• non-contact training outdoors in a maximum group of 15 people may continue
  • professional and elite sports and horse-racing may continue behind closed doors
  • inter-county training (max 15 people) and fixtures may continue behind closed doors

Residential and healthcare facilities

*Visiting in long-term residential care facilities, acute settings and prisons will generally be suspended in the first instance with the exception of the most critical and compassionate circumstances (for example end of life).

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CITY TRIBUNE

Footfall down by 80% in Galway city centre

Stephen Corrigan

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Shop Street on Ladies Day of the Galway Races

From this week’s Galway City Tribune – Footfall in the city centre was down by about 80% during what would normally be a bumper three weeks in the city, with this year’s Arts Festival and Summer Racing Festival both falling foul of Covid-19 restrictions.

Data compiled by the Galway City Business Association (GCBA) – which is a measure of mobile phone users at various points in the city centre – shows that there were over half a million fewer movements recorded during Race Week this year, representing around a 77% decline on the same week in 2019.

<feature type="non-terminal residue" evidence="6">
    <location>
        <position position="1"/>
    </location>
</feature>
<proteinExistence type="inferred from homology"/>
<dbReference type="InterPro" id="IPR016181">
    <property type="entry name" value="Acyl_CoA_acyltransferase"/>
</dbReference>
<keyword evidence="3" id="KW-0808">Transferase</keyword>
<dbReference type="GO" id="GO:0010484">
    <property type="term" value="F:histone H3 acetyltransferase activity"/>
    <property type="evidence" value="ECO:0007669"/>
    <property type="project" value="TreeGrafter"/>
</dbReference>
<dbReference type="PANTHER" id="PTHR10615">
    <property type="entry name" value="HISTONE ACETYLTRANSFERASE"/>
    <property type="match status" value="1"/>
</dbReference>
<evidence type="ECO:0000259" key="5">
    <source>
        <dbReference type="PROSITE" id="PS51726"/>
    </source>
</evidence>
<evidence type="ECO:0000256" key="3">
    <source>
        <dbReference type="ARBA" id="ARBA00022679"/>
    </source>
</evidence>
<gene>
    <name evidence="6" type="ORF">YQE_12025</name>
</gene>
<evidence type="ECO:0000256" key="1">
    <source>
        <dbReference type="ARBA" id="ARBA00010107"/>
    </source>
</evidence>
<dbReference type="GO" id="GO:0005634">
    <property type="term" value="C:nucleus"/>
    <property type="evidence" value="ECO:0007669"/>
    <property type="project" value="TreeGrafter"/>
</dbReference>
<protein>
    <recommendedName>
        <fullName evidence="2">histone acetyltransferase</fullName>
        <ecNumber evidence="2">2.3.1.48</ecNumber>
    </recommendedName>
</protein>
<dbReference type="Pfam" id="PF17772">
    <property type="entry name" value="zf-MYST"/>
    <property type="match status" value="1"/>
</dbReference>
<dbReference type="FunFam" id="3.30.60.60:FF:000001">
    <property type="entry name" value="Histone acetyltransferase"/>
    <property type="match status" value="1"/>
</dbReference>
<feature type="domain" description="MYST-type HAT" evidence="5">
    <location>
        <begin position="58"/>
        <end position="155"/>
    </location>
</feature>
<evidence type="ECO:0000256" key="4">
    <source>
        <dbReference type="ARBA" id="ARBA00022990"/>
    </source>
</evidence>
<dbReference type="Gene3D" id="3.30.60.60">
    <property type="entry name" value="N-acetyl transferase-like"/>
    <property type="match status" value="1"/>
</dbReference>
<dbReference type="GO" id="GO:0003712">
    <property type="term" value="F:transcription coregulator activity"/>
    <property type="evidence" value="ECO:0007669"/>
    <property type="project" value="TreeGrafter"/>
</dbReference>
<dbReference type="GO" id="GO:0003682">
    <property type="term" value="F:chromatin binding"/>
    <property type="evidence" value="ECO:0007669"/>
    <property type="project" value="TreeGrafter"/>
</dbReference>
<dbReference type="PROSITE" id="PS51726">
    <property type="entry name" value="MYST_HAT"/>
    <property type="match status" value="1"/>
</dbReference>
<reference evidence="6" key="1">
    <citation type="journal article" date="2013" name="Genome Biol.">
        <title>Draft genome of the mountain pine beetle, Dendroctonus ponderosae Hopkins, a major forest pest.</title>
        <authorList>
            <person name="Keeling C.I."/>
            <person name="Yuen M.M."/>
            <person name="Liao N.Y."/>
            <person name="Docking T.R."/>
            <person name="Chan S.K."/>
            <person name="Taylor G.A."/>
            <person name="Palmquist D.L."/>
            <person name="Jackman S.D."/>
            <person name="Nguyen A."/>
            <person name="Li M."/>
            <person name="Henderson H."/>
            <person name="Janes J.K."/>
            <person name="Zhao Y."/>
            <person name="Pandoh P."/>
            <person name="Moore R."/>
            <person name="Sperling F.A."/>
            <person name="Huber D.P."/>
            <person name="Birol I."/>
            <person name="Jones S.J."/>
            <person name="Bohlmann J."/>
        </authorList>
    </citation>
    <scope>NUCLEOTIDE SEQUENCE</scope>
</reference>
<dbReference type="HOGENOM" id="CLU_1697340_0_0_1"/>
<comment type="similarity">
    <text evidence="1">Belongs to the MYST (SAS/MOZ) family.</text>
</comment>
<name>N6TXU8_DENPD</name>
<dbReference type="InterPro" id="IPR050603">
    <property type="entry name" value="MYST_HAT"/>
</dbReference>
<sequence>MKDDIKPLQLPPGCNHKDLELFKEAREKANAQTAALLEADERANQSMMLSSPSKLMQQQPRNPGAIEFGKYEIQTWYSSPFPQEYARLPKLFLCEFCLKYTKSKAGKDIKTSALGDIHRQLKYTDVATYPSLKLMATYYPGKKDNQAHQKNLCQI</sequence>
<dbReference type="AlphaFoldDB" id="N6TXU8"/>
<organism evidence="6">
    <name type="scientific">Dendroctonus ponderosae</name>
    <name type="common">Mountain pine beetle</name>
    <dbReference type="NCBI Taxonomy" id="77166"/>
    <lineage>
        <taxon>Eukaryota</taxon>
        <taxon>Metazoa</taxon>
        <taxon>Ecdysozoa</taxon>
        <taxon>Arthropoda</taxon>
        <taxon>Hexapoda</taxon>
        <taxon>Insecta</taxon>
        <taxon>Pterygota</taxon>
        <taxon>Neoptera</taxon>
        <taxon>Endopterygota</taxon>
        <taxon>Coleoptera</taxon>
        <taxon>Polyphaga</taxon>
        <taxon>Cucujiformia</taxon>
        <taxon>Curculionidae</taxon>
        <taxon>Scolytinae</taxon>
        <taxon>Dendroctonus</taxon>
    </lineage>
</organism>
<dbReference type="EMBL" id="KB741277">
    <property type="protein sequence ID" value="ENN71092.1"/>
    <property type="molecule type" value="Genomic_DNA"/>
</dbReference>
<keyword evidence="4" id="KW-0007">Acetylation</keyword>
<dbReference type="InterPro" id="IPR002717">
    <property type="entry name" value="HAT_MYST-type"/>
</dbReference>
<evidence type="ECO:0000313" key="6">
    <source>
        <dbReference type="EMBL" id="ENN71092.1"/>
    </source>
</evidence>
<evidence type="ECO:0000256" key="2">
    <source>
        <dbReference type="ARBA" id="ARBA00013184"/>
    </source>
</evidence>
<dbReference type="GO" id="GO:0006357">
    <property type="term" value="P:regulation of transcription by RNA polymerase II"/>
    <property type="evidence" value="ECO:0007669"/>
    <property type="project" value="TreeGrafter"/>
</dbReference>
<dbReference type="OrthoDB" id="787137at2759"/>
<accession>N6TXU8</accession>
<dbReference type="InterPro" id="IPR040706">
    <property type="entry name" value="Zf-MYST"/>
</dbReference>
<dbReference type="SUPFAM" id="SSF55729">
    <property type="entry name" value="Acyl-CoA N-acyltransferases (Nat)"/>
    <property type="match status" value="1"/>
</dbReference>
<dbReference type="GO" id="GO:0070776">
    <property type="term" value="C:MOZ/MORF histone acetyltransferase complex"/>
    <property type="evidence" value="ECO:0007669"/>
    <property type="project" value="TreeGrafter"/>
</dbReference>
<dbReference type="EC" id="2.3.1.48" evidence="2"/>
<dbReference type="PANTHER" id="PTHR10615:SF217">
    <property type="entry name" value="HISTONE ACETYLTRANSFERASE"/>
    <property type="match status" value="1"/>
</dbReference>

While the figures are by no means a conclusive count of individuals in the city, they do provide a good guide as to how many people are traversing the main thoroughfares over an extended period.

During the second week of the Arts Festival in 2019, just short of 900,000 movements were recorded in what was the city’s single busiest seven days of the year.

However, with the absence of the Big Top and various other Arts Festival venues this year, just over 150,000 movements were recorded in the same week this year.

Well-known city businessman and GCBA member Anthony Ryan said that the situation was gradually improving, but it was obviously a very different Race Week this year.